If you are one among those who have already read about how data from the UIDAI is available for as low as Rs 500, there are high chances that you are already feeling vulnerable. After all, it is not everyday that critical details such as your biometrics, address,, schooling details, and a host of other records can be made available online, for as low as Rs 500.
Journalist Rachna Khaira, working for The Tribune wrote a story explaining how 10 minutes and Rs 500 opened a treasure trove of close to a billion odd Aadhar records for her. Here is a link to the story.
Officials from the Unique Identification Authority of India (UIDAI) expressed shock and surprise at this. An Additional Director General ranked official was quoted as saying that in the event of access being granted to more than two users (besides the Director General and Additional Director General), the case would constitute as a "national security breach".
IS AADHAR HACKED?Media reports suggest that messages forwarded on Whatsapp messaging app, have marketed themselves as offering access to Aadhaar data.
3 lakh village level enterprise operators hired by the ministry of Information and technology, offering UIDAI data acquisition services became redundant after their bread and butter service was taken over by banks and designated post offices in November 2017.
VLEs since then have offered services such as Aadhar card printing, to stay afloat. However such services expose a loophole and could potentially result in misuse of data. It is estimated that over one lakh VLE service providers could have access to UIDAI data.
There is also speculation that hackers could have fraudulently gained access to a Rajasthan Government Aadhar portal named- aadhaar.rajasthan.gov.in. The website was reported by a handful agencies to have allowed access to print Aadhaar cards of Indian citizens.
There is nothing substantial still to confirm whether this website remains an official government portal or even a UIDAI one. Sify.com found the owner of the website from a Whois tracking service. A whois service shares the details of the owner of the domain. The "Secretary and Commissioner" for the department of IT and Communication came up as the registrant for the domain.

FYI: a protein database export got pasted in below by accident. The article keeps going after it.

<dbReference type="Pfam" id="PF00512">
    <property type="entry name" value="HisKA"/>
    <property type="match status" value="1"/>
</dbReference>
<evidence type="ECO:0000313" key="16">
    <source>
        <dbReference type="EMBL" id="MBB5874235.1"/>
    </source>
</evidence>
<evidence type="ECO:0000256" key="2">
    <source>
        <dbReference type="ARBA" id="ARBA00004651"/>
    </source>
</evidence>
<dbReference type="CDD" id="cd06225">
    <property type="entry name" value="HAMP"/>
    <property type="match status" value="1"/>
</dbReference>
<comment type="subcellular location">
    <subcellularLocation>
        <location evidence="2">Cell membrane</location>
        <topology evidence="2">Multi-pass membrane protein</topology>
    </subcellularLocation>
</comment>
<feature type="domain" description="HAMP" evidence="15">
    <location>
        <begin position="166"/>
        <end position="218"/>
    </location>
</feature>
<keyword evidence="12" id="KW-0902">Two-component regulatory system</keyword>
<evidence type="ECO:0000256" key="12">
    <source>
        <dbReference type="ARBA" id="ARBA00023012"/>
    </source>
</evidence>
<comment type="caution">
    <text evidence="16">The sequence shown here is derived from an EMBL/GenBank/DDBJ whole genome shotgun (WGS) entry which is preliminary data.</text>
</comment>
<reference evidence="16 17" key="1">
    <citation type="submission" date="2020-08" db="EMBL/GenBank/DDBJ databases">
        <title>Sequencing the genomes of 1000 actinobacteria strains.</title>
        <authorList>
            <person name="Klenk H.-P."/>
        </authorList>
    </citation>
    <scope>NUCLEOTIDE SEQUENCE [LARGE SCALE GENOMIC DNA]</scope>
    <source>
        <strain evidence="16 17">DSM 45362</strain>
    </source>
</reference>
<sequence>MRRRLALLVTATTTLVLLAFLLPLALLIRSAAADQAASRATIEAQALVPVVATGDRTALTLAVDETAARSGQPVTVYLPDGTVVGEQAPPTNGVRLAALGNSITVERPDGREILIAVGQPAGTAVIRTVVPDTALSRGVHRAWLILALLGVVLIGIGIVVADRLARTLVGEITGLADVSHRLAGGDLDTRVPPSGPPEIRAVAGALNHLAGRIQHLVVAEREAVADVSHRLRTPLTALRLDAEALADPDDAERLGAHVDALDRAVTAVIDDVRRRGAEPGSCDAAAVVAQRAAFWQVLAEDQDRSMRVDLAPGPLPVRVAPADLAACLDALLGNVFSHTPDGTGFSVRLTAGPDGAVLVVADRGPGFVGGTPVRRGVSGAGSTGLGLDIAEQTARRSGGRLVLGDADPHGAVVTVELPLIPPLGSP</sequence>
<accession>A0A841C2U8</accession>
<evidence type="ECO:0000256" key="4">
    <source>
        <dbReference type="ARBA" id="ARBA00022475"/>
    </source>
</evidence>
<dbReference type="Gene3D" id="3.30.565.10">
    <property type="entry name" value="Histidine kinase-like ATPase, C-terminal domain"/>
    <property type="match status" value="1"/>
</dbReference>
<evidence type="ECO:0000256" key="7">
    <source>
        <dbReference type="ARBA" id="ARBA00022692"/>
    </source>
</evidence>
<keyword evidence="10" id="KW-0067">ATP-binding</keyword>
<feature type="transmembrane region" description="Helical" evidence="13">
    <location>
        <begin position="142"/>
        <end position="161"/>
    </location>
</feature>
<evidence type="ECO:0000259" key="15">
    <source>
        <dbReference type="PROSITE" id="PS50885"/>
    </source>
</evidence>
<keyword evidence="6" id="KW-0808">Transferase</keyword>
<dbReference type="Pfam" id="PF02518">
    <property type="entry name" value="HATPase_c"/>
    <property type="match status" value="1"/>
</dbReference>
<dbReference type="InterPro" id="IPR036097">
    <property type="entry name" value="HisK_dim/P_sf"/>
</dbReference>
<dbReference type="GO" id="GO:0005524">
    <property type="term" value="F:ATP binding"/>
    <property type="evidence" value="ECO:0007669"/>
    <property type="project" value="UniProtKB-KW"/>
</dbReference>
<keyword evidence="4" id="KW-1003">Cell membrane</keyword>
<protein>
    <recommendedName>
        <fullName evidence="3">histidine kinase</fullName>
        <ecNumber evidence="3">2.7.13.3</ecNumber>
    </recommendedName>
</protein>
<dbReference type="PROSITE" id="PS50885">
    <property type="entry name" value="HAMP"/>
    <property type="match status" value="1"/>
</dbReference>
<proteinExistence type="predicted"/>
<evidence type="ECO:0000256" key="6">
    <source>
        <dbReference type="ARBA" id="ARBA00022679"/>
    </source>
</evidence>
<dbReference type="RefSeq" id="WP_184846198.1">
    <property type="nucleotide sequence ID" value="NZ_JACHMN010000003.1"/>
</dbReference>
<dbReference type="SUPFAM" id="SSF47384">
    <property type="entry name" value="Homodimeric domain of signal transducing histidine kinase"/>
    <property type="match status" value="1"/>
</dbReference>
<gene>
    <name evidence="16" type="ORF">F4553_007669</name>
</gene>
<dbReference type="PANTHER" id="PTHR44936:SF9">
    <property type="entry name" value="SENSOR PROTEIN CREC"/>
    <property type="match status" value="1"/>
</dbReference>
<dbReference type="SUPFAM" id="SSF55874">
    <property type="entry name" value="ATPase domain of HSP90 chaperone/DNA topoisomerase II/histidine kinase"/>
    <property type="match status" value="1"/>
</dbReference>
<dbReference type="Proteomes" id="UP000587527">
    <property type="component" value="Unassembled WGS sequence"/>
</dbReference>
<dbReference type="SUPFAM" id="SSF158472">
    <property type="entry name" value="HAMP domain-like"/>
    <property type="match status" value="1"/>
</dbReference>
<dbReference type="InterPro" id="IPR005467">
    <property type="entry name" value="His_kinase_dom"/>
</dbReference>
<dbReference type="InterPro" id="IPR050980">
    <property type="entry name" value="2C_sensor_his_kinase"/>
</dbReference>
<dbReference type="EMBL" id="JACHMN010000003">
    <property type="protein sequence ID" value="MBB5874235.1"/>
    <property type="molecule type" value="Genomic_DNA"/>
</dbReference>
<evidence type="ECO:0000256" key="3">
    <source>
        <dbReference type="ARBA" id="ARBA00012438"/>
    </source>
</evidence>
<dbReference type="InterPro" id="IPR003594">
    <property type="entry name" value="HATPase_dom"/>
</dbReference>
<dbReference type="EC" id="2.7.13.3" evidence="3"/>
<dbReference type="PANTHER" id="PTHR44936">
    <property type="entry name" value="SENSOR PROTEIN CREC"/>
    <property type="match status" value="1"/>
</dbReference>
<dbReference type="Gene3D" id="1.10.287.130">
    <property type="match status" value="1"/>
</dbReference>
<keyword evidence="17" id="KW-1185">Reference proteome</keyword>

After several media reports, the UIDAI came out with a tweet saying, "Claims of bypasing or duping the Aadhar enrolment system are totally unfounded. Aadhaar data is fully safe and secure and has robust uncompromised security. The UIDAI data centres are infrastructure of critical importance and is protected accordingly with high technology conforming to the best standards of security and also by legal provisions."
Although there are ways and means that hackers could have ended up spoofing or sharing incorrect details of the registrants, it is important to note that this is not the first time that there have been concerns on Aadhar data use and misuse.
Here is the PIB tweet, which was re-tweeted by UIDAI:
USE & MISUSE
It is difficult to believe the claims made by UIDAI. A gang in UP found an elaborate and a complex way to fake Aadhar card details. Although the gang was arrested recently, their story was published a few months ago across national media, and it explains how UIDAI and the nation's precious Aadhar data is certainly hackable.
This gang made use of fingerprint scanners, laptops, rubber stamps and even bypassed UIDAI's security systems to fake enrollment details.
Besides this case, there have been speculative stories on how data center agencies, empanelled by UIDAI, could end up misusing Aadhar data.
At a time when the government is all gung-ho on expanding the UIDAI-led Aadhar as the government's distribution system to weed out corruption, there appears to be giant spanners in the works.
In the event that simple data-records such Date of Birth, Mother's Maiden Name and PAN Card details have indeed been breached, these should be sufficient to set a new banking PIN, reset internet banking password, or even fraudulently alter mobile phone details such as address or even gain a duplicate SIM.
There could also be cases where victims suffer from spam SMS and emails that market the flimsiest of services and products. Agencies could also exploit Aadhar data to build an entire behavioral pattern, but at the cost of a user's privacy.
A recent case of Yahoo and its data-breach in 2013-14 comes immediately to mind, when one looks at the aspect of a data breach. 1.5 billion user accounts were jeopardized in the biggest data-breach in history. The event eroded $350 million worth valuation off Yahoo, during its sale to Verizon.
Will UIDAI confirm how reliable their security claims are? If not, will the government be ready to pay the price of losing the citizens' trust?